Bernard Miller   
Added: 12 Apr 2022 17:36 GMT   

My mother and her sister were born at 9 Windsor Terrace
My mother, Millie Haring (later Miller) and her sister Yetta Haring (later Freedman) were born here in 1922 and 1923. With their parents and older brother and sister, they lived in two rooms until they moved to Stoke Newington in 1929. She always said there were six rooms, six families, a shared sink on the first floor landing and a toilet in the backyard.

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NEARBY LOCATIONS OF NOTE
Whitefield School Whitefield School is a secondary school and sixth form.

NEARBY STREETS
Brent Cross Gardens, NW4 Brent Cross Gardens is a street in Hendon.
Brent South Shopping Park, NW2 Brent South Shopping Park is a location in London.
Brent Terrace, NW2 Brent Terrace is a street in Cricklewood.
Brentfield Gardens, NW11 Brentfield Gardens is a road in the NW11 postcode area
Claremont Way, NW2 Claremont Way is a street in Cricklewood.
Elmcroft Crescent, NW11 Elmcroft Crescent is a street in Golders Green.
Etheridge Road, NW4 Etheridge Road is a road in the NW4 postcode area
Everton Court, NW4 A street within the NW4 postcode
Hamilton Road, NW11 Hamilton Road is a street in Golders Green.
Heathfield Gardens, NW11 Heathfield Gardens is a street in Golders Green.
Hendon Way, NW2 Hendon Way is a location in London.
Highfield Avenue, NW11 Highfield Avenue runs between Golders Green Road and Brent Cross/
Marble Drive, NW2 Marble Drive is a street in Cricklewood.
Pearl Close, NW2 Pearl Close is a road in the NW2 postcode area
Prayle Grove, NW2 Prayle Grove is a street in Cricklewood.
Prince Charles Drive, NW4 Prince Charles Drive is a street in Hendon.
Sandringham Road, NW11 Sandringham Road is a road in the NW11 postcode area
St Marys Road, NW11 St Mary’s Road is a street in Brent Cross.
Station Approach, NW11 Station Approach is a street in Golders Green.
Tempelhof Avenue, NW2 Tempelhof Avenue is a road in the NW2 postcode area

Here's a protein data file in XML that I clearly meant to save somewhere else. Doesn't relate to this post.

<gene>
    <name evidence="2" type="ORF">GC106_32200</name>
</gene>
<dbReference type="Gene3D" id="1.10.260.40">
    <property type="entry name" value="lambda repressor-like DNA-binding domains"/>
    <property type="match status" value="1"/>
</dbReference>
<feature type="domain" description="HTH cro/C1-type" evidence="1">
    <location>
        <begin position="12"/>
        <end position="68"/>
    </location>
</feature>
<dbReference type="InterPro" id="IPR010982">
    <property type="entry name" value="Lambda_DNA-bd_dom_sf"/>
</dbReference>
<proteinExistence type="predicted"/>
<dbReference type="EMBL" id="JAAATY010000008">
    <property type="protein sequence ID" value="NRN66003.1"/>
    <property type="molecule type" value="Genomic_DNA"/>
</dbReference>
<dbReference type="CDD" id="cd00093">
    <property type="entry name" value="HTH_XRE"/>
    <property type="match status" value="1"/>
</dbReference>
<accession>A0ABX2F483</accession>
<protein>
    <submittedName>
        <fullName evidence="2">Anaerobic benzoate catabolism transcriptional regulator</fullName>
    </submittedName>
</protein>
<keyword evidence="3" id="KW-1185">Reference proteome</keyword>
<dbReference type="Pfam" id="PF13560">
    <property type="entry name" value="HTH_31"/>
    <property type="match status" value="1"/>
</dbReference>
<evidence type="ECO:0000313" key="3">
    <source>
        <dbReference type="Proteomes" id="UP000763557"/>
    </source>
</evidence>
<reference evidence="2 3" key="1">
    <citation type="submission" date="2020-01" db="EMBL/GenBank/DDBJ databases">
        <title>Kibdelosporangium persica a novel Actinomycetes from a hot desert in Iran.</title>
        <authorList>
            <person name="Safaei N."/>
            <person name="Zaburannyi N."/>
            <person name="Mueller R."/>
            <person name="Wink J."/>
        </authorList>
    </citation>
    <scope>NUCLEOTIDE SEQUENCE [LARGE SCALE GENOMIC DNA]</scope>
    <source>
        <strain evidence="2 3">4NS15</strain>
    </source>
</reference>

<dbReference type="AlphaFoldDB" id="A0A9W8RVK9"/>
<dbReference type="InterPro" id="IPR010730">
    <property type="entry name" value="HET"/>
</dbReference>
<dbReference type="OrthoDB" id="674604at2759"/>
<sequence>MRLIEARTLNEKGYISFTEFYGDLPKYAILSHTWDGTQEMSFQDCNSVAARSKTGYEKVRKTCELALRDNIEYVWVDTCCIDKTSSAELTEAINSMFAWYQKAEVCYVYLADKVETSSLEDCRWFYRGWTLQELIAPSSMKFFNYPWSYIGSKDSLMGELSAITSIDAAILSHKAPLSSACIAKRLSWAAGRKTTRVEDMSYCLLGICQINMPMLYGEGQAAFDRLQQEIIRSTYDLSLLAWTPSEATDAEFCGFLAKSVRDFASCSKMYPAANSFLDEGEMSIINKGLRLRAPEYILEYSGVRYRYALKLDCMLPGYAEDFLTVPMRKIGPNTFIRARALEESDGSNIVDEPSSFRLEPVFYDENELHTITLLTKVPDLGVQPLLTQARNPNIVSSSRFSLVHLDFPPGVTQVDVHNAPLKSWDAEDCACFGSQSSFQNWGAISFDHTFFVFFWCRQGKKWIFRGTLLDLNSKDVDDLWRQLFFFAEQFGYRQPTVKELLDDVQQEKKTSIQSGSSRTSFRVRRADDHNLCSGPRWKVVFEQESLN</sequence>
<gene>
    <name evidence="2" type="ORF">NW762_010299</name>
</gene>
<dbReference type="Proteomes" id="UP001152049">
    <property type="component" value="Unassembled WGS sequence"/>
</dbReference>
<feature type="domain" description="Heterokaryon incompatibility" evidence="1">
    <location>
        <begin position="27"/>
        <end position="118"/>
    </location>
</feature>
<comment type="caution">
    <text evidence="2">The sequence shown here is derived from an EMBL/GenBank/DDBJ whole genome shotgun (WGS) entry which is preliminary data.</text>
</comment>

Tempelhof Avenue, NW4 Tempelhof Avenue is a road in the NW4 postcode area
Tilling Road, NW2 Tilling Road was named after Thomas Tilling, founder of the London omnibus firm.
Topaz Walk, NW2 Topaz Walk is a location in London.
Wallcote Avenue, NW2 Wallcote Avenue is a road in the NW2 postcode area
Whitefield Avenue, NW2 Whitefield Avenue is a road in the NW2 postcode area
Woodville Gardens, NW11 Woodville Gardens is a location in London.
Woodville Road, NW11 Woodville Road is a road in the NW11 postcode area


Brent Cross

Brent Cross tube station is on the Edgware branch of the Northern Line, between Hendon Central and Golders Green. The Brent Cross shopping centre is nearby.

The station was designed by architect Stanley Heaps and opened as Brent on the 19 November 1923, the first station on the extension of what was then known as the Hampstead & Highgate Line through undeveloped rural areas to Edgware. The extension had first been planned prior to World War I when the station had been due to be called Woodstock. It was renamed from Brent to its current name on the 20 July 1976 opening of the shopping centre.


LOCAL PHOTOS
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Hendon Central (1923)
TUM image id: 1489498425
Licence: CC BY 2.0
Brent station
TUM image id: 1489498511
Licence: CC BY 2.0
Hendon Park on a 1933 map
TUM image id: 1509536783
Licence: CC BY 2.0
Sinclair Grove in more halcyon days
TUM image id: 1574867078
Licence: CC BY 2.0
The site of Hendon Central station (1896) The future site of the 1920s Hendon Central station (at the red marker) was anticipated on the late nineteenth century Ordnance Survey map of the area. Butcher’s Lane, later to be Queen’s Road, headed west out of Hendon proper and made a sharp northward turn towards The Burroughs on the later site of Hendon Central Circus. The site is marked with GP (Guide Post) where a sign post pointed the way. Goosebury Gardens, at the bottom of the map, was located north of what became Brent Cross Flyover. The lane which ran north all the way The Burroughs became the route of Watford Way. The North Circular Road, Watford Way and the new Hendon Central station were all part of a coordinated 1920s scheme, transforming the area completely.
Credit: Ordnance Survey
TUM image id: 1656756550
Licence:

In the neighbourhood...

Click an image below for a better view...
Brent Cross (1947) Brent Cross roundabout was named after its nearby river, the Brent. The junction was transformed by a flyover over the North Circular Road followed by the 1970s construction of Brent Cross Shopping Centre. The latter was built next to Hendon’s former greyhound stadium.
Licence:


Brent station
Licence: CC BY 2.0


One of the ends of Sinclair Grove, NW11
Licence: CC BY 2.0


Sinclair Grove in more halcyon days
Licence: CC BY 2.0